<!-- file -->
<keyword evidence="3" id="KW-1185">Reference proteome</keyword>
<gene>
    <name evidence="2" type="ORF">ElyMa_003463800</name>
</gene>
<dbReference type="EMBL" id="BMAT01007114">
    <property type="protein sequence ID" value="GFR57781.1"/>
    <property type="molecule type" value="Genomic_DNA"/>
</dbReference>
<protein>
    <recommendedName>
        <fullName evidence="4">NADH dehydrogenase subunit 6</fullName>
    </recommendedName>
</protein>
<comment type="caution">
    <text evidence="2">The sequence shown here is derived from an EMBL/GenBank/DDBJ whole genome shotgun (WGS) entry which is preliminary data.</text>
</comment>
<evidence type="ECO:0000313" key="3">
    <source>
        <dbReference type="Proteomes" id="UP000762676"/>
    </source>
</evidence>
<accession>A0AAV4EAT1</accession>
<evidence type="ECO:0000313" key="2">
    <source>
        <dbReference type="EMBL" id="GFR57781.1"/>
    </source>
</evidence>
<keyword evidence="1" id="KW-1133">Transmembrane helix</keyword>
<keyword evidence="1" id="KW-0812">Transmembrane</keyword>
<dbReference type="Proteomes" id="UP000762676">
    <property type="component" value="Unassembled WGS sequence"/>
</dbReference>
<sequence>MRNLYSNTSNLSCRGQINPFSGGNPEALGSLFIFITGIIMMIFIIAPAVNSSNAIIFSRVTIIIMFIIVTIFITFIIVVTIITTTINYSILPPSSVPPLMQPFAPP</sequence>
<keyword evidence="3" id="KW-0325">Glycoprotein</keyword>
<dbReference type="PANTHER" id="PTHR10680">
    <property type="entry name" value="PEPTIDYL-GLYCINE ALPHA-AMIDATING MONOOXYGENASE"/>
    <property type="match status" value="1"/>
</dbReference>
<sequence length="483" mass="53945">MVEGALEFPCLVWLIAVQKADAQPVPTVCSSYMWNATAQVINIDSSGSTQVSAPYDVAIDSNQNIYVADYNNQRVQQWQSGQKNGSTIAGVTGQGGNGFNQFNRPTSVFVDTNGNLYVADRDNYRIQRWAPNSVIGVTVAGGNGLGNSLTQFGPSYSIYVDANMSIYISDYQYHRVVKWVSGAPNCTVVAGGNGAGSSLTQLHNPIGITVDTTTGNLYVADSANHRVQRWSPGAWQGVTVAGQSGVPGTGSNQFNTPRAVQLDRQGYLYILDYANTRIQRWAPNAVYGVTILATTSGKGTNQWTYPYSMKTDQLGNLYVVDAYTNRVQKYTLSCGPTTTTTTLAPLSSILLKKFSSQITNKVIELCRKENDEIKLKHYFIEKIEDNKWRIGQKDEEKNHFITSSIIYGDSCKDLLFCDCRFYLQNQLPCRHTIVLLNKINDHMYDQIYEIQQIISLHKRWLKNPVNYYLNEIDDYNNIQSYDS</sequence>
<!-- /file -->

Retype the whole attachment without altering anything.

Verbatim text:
<keyword evidence="3" id="KW-1185">Reference proteome</keyword>
<gene>
    <name evidence="2" type="ORF">ElyMa_003463800</name>
</gene>
<dbReference type="EMBL" id="BMAT01007114">
    <property type="protein sequence ID" value="GFR57781.1"/>
    <property type="molecule type" value="Genomic_DNA"/>
</dbReference>
<protein>
    <recommendedName>
        <fullName evidence="4">NADH dehydrogenase subunit 6</fullName>
    </recommendedName>
</protein>
<comment type="caution">
    <text evidence="2">The sequence shown here is derived from an EMBL/GenBank/DDBJ whole genome shotgun (WGS) entry which is preliminary data.</text>
</comment>
<evidence type="ECO:0000313" key="3">
    <source>
        <dbReference type="Proteomes" id="UP000762676"/>
    </source>
</evidence>
<accession>A0AAV4EAT1</accession>
<evidence type="ECO:0000313" key="2">
    <source>
        <dbReference type="EMBL" id="GFR57781.1"/>
    </source>
</evidence>
<keyword evidence="1" id="KW-1133">Transmembrane helix</keyword>
<keyword evidence="1" id="KW-0812">Transmembrane</keyword>
<dbReference type="Proteomes" id="UP000762676">
    <property type="component" value="Unassembled WGS sequence"/>
</dbReference>
<sequence>MRNLYSNTSNLSCRGQINPFSGGNPEALGSLFIFITGIIMMIFIIAPAVNSSNAIIFSRVTIIIMFIIVTIFITFIIVVTIITTTINYSILPPSSVPPLMQPFAPP</sequence>
<keyword evidence="3" id="KW-0325">Glycoprotein</keyword>
<dbReference type="PANTHER" id="PTHR10680">
    <property type="entry name" value="PEPTIDYL-GLYCINE ALPHA-AMIDATING MONOOXYGENASE"/>
    <property type="match status" value="1"/>
</dbReference>
<sequence length="483" mass="53945">MVEGALEFPCLVWLIAVQKADAQPVPTVCSSYMWNATAQVINIDSSGSTQVSAPYDVAIDSNQNIYVADYNNQRVQQWQSGQKNGSTIAGVTGQGGNGFNQFNRPTSVFVDTNGNLYVADRDNYRIQRWAPNSVIGVTVAGGNGLGNSLTQFGPSYSIYVDANMSIYISDYQYHRVVKWVSGAPNCTVVAGGNGAGSSLTQLHNPIGITVDTTTGNLYVADSANHRVQRWSPGAWQGVTVAGQSGVPGTGSNQFNTPRAVQLDRQGYLYILDYANTRIQRWAPNAVYGVTILATTSGKGTNQWTYPYSMKTDQLGNLYVVDAYTNRVQKYTLSCGPTTTTTTLAPLSSILLKKFSSQITNKVIELCRKENDEIKLKHYFIEKIEDNKWRIGQKDEEKNHFITSSIIYGDSCKDLLFCDCRFYLQNQLPCRHTIVLLNKINDHMYDQIYEIQQIISLHKRWLKNPVNYYLNEIDDYNNIQSYDS</sequence>